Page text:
Spain speculates about scandal-hit former king’s whereabouts

MADRID (AFP) – Spanish media speculated yesterday that scandal-hit former king Juan Carlos had gone to the Dominican Republic, a day after he announced he would go into exile, but the royal palace declined to say whether he had left the country.

The 82-year-old – who is under investigation for alleged corruption – revealed on Monday that he had taken the decision to leave Spain to help his son, the current King Felipe VI, “exercise his responsibilities”.

The letter, published on the royal palace’s website, did not mention where the former king would go, nor when exactly he would leave the country.

Daily newspaper ABC reported yesterday that he left Spain and flew to the Dominican Republic via Portugal.

La Vanguardia and El Mundo newspapers also said he planned to stay with friends in the Caribbean country, but online newspaper El Confidencial said he would be in Portugal, where he spent part of his youth.

File photo shows Spanish King Juan Carlos I and Queen Sofia visiting Ceuta. PHOTO: AFP

Asked by AFP about the reports, a royal palace spokesman refused to give any information about Juan Carlos’ whereabouts.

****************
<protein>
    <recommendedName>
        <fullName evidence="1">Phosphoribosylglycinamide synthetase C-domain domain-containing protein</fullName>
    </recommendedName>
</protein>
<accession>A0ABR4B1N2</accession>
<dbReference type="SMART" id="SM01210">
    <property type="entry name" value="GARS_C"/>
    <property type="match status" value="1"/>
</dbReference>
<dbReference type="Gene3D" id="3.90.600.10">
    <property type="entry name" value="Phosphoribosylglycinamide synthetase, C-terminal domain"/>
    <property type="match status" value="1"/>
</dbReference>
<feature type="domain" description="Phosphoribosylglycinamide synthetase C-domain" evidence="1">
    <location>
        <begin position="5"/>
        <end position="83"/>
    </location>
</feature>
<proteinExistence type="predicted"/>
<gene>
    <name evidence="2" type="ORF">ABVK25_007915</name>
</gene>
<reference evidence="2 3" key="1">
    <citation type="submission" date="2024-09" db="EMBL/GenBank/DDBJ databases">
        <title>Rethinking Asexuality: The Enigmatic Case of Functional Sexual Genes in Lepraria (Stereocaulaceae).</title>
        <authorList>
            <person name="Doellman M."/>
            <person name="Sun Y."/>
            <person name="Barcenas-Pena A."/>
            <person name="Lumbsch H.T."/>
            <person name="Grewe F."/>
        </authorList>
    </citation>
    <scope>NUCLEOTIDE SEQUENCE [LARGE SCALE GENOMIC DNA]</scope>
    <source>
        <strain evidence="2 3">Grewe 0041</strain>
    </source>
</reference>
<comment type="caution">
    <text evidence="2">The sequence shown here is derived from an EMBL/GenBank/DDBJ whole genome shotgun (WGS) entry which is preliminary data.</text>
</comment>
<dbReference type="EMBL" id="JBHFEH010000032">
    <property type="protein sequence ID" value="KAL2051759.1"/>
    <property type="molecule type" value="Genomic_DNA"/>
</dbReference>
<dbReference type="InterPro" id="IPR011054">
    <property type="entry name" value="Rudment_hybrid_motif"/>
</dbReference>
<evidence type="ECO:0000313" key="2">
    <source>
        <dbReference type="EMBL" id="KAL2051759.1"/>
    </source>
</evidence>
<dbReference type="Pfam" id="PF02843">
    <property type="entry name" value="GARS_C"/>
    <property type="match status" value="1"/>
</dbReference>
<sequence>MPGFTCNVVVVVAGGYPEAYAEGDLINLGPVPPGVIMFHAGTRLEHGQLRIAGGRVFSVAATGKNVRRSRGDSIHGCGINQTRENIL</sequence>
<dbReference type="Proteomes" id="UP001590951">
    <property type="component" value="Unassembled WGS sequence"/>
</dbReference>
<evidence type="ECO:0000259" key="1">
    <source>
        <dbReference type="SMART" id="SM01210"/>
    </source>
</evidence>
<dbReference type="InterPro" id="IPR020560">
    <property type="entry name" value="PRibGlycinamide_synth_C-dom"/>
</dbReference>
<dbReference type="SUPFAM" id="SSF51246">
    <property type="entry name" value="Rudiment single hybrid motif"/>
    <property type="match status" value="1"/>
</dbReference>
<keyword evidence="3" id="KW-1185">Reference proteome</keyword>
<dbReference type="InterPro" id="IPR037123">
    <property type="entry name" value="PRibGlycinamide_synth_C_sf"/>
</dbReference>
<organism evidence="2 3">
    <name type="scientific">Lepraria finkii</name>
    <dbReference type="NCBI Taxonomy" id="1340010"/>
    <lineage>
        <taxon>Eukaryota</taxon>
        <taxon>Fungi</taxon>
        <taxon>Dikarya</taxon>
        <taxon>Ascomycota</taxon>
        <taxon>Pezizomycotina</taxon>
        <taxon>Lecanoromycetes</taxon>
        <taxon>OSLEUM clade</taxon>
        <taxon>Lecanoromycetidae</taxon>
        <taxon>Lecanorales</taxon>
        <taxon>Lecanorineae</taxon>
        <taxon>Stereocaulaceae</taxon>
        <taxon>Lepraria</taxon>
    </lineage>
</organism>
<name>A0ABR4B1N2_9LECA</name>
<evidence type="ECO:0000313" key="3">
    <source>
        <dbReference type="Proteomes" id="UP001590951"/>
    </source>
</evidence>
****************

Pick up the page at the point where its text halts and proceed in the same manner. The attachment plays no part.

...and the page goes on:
“The only information we have is the information which was published on the website of the royal palace yesterday. It is the only information which we have,” he said.

Probes are under way in Switzerland and Spain where media regularly publish details of the murky management of funds allegedly paid to the former head of state by Saudi Arabia.

Spain’s Supreme Court announced in June an investigation to determine the legal responsibility of the ex-monarch – but only for acts committed after his abdication in 2014, because of the immunity he holds.

The suspicions centre on USD100 million allegedly paid secretly into a Swiss bank account in 2008.

Juan Carlos ascended the throne in 1975 on the death of the fascist dictator Francisco Franco and ruled for 38 years before abdicating in favour of his son Felipe VI in June 2014.

He was a popular figure for decades, playing a key role in the democratic transition from the Franco dictatorship which ruled Spain from 1939-1975.